The Best Way to Start Your Everyday

The Best Way to Start Your Everyday

Psalm 143:8 may capture it best:

Let me hear in the morning of your steadfast love,
for in you I trust.
Make me know the way I should go,
for to you I lift up my soul.

Two things make up everyone’s everyday: receptivity and productivity. We are creatures who constantly take in and put out. We absorb and we exude.

The question is what will it be?

The psalmist tells us the best way to start.

The Battle Is On

David writes as a man in turmoil. The enemy has pursued his soul (Psalm 143:3). His spirit is blacking out. His heart is appalled (Psalm 143:4). Don’t picture him waking up mid-morning at a cozy B&B. It’s more like a battle, and his enemy is in motion.

It’s more like how it is most days for us, even though the warfare against us is largely unseen. Our alarm clock goes off, and the prince of the air never hits his snooze. We wake up in a warzone.

Sometimes that may mean that we, by faith, cherish some extra time under the covers and stick it to our enemy. The decisive battle has been won, after all. Our blood was spilt for victory when our sins were nailed through Jesus’s hands. When he died, we died. When he conquered death, we conquered with him, and every force set against us was exposed to open shame. The hope of our eternal souls is not dependent upon how quickly we spring out of bed.

A Prayer of Our Own

But we will get up, and whenever we do, the scheming principalities are soaring. Circumstances breathe down our necks. Stress starts pounding on our doors. We gear up for 17 straight hours of receptivity and productivity.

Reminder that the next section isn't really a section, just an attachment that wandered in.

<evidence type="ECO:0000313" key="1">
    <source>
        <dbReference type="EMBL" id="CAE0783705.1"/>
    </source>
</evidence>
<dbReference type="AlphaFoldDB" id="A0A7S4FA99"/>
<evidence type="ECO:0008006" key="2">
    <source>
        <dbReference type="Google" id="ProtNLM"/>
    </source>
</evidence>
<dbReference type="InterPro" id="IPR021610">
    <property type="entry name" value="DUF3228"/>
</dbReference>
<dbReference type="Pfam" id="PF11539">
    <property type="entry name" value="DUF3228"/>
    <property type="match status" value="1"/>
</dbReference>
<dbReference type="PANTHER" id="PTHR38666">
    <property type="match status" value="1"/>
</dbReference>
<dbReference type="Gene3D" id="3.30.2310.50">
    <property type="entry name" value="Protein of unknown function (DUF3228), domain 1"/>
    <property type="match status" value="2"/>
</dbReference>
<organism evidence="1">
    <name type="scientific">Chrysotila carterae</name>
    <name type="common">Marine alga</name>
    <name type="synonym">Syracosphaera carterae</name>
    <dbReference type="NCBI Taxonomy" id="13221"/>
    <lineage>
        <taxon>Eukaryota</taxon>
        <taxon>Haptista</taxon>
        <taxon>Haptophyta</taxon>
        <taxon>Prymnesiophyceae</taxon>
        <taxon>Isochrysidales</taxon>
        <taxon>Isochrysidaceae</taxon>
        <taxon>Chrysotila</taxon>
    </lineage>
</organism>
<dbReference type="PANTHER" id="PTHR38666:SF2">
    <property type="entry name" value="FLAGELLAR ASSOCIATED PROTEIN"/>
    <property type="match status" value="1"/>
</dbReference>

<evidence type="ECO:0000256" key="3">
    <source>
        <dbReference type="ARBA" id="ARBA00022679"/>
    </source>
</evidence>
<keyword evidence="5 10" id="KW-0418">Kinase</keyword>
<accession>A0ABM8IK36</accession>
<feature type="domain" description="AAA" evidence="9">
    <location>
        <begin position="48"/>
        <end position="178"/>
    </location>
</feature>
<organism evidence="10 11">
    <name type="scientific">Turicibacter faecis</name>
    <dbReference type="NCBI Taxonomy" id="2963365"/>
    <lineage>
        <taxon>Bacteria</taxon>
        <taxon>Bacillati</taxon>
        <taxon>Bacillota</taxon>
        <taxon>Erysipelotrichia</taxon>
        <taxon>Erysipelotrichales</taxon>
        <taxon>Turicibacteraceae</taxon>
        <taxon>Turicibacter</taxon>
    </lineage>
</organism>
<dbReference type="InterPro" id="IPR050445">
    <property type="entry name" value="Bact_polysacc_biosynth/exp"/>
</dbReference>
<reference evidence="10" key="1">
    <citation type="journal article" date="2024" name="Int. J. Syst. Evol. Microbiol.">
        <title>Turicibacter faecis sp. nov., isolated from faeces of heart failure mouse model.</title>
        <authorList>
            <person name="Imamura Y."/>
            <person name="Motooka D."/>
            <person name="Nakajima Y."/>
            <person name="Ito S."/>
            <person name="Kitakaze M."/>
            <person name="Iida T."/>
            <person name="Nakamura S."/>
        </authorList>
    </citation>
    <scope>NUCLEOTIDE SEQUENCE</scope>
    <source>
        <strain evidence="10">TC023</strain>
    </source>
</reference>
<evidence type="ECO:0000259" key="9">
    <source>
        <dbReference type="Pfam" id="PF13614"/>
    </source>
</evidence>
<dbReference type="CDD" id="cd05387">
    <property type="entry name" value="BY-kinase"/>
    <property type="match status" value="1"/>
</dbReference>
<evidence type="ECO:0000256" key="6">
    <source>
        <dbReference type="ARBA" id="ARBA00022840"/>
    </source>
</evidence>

This is where David’s prayer in Psalm 143:8 helps. He gets to the heart of the matter. If we are stepping into absorbing and exuding, first things first, let us soak in God’s truth and then submit all our doing to his guidance. The best way to start the day, everyday, is with the prayer, in short: let me hear and lead me on.

Let Me Hear . . .

Let us first hear of God’s steadfast love and steady our thoughts on this anchor: God shows his love for me in that while I was still a sinner, Christ died for me (Romans 5:8). For my sake, God made his sinless Son to be sin so that in him I might become his righteousness (2 Corinthians 5:21). Christ redeemed me from the curse of the law by becoming a curse for me (Galatians 3:13). Let us receive his words: You did not choose me, but I chose you. I have redeemed you. I have called you by name. You are mine (John 15:16; Isaiah 43:1).

Rest firmly in the gospel of his grace — that he loves you, that he has his grip on you, that he is never letting you go (John 10:28). Let us hear this because it’s in God we trust, not the hottest news story, nor the latest best-selling book, nor the lies whispered to us by our enemy. God tells us what really is. God is the one we believe.

Lead Me On . . .

And then lead us on. Where do we go? What do we do? There are thousands of tributaries just around the bend. This prayer is simply: God, make us know the way.

We all are called to productivity, meaning that we all will say things and do things and decide things. Praying this second piece of Psalm 143:8 starts the day by demolishing the idea that we have it all figured out. God must give us the wisdom we lack. He must lead us by his sovereign hand. He must because we renounce the ruinous attempt to control our own world. He is our God. This is his world. We lift up our souls to him.

This prayer is hope of the deepest kind, first elating us by the wonder of God’s love at Calvary and then humbling us by the truth that we never stop needing him. There is his definitive, rock-solid demonstration of covenant love and unfailing faithfulness. And then there is his nearness now, his grace today and guidance tomorrow.

Let me hear and lead me on is the best way to start the day.

Let me hear in the morning of your steadfast love,
for in you I trust.
Make me know the way I should go,
for to you I lift up my soul.


Recent posts from Jonathan Parnell:

Jonathan Parnell (@jonathanparnell) is a writer and content strategist at Desiring God. He lives in the Twin Cities with his wife, Melissa, and their four children, and is the co-author of How to Stay Christian in Seminary .